As a result of the Supreme Court's decision, many employers throughout Wisconsin can have confidence in their decisions where they changed their organizations, including restructuring, implementing employment policies, developing competitive employee compensation and benefit structures consistent with the interests of employees and the public, and changes to the workplace culture to favor empowered supervisors and valued employees.
What Should Employers Prepare for Next?
We expect that many administrators, human resources professionals, and Chiefs will be contacted by employees and local elected leaders about the Wisconsin Supreme Court's decision. For most employers who did not extend pre-Act 10 contracts with general municipal employee unions and continued to operate as if Act 10 was fully enforceable, the response from the employer will likely be quite simple—this decision changes nothing for the employer or employees. For others, the decision may raise different consequences that should be addressed by the employer.
Other issues may arise that employers should consider and prepare for:
Increasing Local Advocacy. Now that Act 10 has been upheld in the federal courts and by the Wisconsin Supreme Court, challenges to Act 10 will take a greater political focus. We envision this activity will likely occur at the local government level. Employers should expect that employees may form groups to petition and pressure the employer, for example at City Council meetings and through other political avenues, to enhance benefit and compensation levels and to establish enforceable contract obligations. This right of the employees is preserved and identified by the Wisconsin Supreme Court majority when it stated:
Represented municipal employees, non-represented municipal employees, and certified representatives lose no right or ability to associate to engage in constitutionally protected speech because their ability to do so outside the framework of statutory collective bargaining is not impaired. Act 10 merely provides general employees with a statutory right to force their employer to collectively bargain; outside of this narrow context, to which the plaintiffs freely concede public employees have no constitutional right, every avenue for petitioning government remains available.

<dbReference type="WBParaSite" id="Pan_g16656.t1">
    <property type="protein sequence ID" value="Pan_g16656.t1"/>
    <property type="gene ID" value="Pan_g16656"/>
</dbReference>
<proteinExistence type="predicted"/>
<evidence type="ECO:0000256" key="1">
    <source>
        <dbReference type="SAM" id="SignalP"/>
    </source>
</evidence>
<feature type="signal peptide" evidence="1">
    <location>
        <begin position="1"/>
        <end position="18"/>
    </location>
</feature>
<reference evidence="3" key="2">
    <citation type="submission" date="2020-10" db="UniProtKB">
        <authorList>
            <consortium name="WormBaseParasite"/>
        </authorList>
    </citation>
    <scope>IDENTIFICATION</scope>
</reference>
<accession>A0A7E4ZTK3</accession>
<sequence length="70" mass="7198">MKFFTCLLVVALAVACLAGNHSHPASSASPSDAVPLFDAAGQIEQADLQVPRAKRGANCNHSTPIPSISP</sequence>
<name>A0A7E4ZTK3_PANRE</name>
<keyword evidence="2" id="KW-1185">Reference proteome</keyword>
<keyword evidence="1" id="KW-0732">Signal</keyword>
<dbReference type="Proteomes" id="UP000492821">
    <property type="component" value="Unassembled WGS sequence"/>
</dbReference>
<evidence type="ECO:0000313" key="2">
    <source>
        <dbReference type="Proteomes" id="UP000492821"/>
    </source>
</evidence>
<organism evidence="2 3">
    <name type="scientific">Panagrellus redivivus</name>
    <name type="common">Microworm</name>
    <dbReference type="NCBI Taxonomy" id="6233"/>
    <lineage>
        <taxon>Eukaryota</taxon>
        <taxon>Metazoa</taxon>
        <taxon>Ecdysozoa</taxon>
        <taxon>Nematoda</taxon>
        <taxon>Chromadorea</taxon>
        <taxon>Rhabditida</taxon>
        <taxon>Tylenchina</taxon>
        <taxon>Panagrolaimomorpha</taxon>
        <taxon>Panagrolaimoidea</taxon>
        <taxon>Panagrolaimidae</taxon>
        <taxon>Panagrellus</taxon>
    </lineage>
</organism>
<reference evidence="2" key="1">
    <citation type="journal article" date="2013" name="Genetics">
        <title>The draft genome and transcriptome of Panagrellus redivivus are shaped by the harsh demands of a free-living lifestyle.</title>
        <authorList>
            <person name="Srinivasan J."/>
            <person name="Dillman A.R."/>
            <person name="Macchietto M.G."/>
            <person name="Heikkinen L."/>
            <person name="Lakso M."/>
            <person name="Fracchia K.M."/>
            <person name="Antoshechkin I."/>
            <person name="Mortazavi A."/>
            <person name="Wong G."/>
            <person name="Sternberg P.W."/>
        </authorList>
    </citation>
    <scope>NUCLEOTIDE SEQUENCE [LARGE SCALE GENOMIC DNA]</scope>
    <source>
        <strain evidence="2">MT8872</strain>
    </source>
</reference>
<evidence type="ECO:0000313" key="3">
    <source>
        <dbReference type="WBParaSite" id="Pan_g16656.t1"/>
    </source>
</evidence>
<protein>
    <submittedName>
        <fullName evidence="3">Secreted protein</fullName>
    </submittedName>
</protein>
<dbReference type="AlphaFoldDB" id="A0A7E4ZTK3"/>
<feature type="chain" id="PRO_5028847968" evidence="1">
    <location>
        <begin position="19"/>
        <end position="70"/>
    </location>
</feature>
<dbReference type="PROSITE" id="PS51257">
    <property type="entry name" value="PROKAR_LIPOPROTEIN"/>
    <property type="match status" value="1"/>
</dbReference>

Employers should continue to monitor workplace culture and compensation and benefit structures to remain competitive and attractive to high quality employees and applicants. By continuously monitoring these areas and updating employer policies, employers can address employee dissatisfaction before it rises to political levels. Employers should also develop communication plans and actively work to retain confidence and respect with the workforce.
Fair Share Challenges. The Wisconsin Supreme Court implied that the door is open for challenges to fair share agreements in public safety and transit bargaining units—whether in the legislative arena or through court challenge by represented employees forced to pay fair share contributions to public safety and transit unions. Citing the recent United States Supreme Court decision, Harris v. Quinn, the Wisconsin Supreme Court signaled that "fair share agreements are constitutionally suspect beyond the context of quasi-State employees." The Court also stated that the "First Amendment does not compel government to subsidize speech. . . . [and] [b]y logical extension, the First Amendment does not compel the government to compel its employees to subsidize speech." While this issue may be raised in other states and is a national issue, it is conceivable that Wisconsin is a breeding ground for a lawsuit or political change in this area.
Obtain Notice of Consequences. Effective July 1, 2014, WERC finalized permanent rules regarding annual certification elections. If a bargaining unit of general municipal employees did not seek an annual certification election during the last rounds of elections in winter 2014 for municipal employees and fall 2013 for school district employees, then no certified collective bargaining representative exists for that group of general municipal employees. Upon request of the employer, WERC should issue a notice of consequences to the employer so the employer and employees have certainty that no certified collective bargaining representative exists.